New Third Board Tightens Rules for Private Equity Funds
(Beijing) – The national market for the exchange of shares in non-publicly traded companies has tightened requirements for the listing of private equity funds, and the change will also affect funds that are already trading on it, according to a recent regulation.
Firms managing private equity funds applying for a listing must have been in operation for at least five years and completed at least one investment project, according to a statement posted by the National Equities Exchange and Quotations (NEEQ) on its website on May 27.
Companies that are already listed are given a one-year grace period to meet the standards before being de-listed, the announcement shows.
The NEEQ, better known as the New Third Board, released the requirements on the same day after China Securities Regulatory Commission (CSRC) said it would lift an embargo on these financial institutions.
It ordered NEEQ to stop approving PE funds to list or sell new shares on the board in late December, citing concerns that the capital they raised may not have been used to help the real economy, a loosely defined phrase used by the government to refer to businesses that produce tangible products and services as opposed to those that target only capital gains.
Investigations would be carried out to examine where and how PE funds listed on the board spent the capital they raised, two senior officials from the CSRC said in December. Regulators would check "whether (the funds) were invested in the real economy," one of them said.
In an effort to address these concerns, the new rules prohibit PE funds from investing the capital raised through the board to buy shares on the Shanghai and Shenzhen stock exchanges directly or through other securities investment arrangements.
The new requirements have left some PE funds in the lurch.
Tianxing Capital, established in June 2012, was given the green light by NEEQ to list just before the CSRC embargo put its listing on hold. There is no way the firm can meet the requirement to have a five-year track record before listing, even with the grace period, an industry analyst said.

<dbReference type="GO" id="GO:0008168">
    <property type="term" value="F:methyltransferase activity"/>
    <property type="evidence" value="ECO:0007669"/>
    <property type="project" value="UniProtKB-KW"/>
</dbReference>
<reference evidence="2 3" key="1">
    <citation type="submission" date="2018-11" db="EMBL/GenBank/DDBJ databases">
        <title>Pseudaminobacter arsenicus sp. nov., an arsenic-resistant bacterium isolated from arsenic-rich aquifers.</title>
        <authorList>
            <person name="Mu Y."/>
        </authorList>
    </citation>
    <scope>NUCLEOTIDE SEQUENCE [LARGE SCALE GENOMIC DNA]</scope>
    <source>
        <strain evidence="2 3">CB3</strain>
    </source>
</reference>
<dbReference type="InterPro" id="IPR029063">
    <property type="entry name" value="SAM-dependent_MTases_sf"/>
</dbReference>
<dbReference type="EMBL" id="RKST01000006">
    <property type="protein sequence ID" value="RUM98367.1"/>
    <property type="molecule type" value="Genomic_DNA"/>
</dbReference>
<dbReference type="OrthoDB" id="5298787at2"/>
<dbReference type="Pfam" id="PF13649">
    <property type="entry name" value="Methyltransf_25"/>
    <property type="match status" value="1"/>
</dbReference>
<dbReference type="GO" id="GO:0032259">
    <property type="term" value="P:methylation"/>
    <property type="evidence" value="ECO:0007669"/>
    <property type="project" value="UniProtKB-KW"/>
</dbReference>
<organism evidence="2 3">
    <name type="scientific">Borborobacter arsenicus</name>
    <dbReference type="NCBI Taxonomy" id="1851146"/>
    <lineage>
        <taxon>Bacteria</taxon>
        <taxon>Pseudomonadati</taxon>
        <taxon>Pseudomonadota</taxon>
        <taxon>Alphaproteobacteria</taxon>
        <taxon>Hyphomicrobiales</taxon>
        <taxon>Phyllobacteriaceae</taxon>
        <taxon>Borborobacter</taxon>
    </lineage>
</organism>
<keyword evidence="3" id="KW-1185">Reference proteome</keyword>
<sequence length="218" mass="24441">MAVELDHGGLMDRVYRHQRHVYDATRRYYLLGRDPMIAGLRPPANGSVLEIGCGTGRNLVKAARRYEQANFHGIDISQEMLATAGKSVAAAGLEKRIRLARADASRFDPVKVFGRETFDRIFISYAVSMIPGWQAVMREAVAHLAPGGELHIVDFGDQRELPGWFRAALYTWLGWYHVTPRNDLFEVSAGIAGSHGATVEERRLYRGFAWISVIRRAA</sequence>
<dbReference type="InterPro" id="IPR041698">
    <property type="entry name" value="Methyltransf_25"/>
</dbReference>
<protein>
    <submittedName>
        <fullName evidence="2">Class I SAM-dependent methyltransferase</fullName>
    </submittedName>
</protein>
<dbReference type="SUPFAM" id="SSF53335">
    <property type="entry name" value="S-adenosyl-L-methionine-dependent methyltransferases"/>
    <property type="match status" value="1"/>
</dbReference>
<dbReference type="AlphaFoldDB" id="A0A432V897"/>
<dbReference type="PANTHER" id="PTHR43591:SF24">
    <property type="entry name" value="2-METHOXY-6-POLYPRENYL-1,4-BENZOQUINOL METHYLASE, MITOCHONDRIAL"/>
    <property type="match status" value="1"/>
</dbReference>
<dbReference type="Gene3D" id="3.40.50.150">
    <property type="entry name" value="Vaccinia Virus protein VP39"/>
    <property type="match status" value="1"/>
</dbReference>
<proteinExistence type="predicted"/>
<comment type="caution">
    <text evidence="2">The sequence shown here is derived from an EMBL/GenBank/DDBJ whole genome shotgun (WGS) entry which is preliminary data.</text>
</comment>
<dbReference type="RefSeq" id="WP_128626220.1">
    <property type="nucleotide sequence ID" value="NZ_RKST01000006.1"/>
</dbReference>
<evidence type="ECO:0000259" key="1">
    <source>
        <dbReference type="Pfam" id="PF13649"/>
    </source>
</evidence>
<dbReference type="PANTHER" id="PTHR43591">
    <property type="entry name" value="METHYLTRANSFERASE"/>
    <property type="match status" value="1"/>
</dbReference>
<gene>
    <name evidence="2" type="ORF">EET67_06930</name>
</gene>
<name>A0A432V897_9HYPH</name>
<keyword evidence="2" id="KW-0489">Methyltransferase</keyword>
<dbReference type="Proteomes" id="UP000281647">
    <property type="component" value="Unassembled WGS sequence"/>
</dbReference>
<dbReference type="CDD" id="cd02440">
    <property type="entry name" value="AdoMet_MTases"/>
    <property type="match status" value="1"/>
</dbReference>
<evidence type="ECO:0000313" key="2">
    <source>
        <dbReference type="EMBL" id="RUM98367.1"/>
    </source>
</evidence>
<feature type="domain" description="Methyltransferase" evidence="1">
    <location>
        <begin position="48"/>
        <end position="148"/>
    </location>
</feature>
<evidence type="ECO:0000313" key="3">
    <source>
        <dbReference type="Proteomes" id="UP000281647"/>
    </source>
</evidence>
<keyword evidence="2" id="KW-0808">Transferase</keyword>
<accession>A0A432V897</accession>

"Tianxing will probably have its approval for listing revoked," he said. "If it wants to list on the Third Board, it will have to wait until it has been in operation for five years and apply again."
Several other listed PE fund firms also face challenges because the regulation requires them to earn at least 80 percent of their income from managing assets for clients rather than investing their own capital.
These fund managers include JD Capital, or Jiuding Capital Co.Ltd., which listed on NEEQ in 2013 and became the first company on the board to have a market capitalization of over 100 billion yuan last year. A little over 60 percent of its income in 2015 came from managing clients' assets, its financial statement shows.
Several projects managed by JD Capital may run into trouble with the new rules, because clients did not recover their investment in cash and were instead persuaded to continue holding shares in the firm they supported when it chose to list on NEEQ.
Fund managers have often resorted to this arrangement when the firm they backed could not go public or find a buyer immediately when the contract period for the investment ends, analysts said. Under the new regulation, however, these will not be considered completed projects.
(Rewritten by Wang Yuqian)
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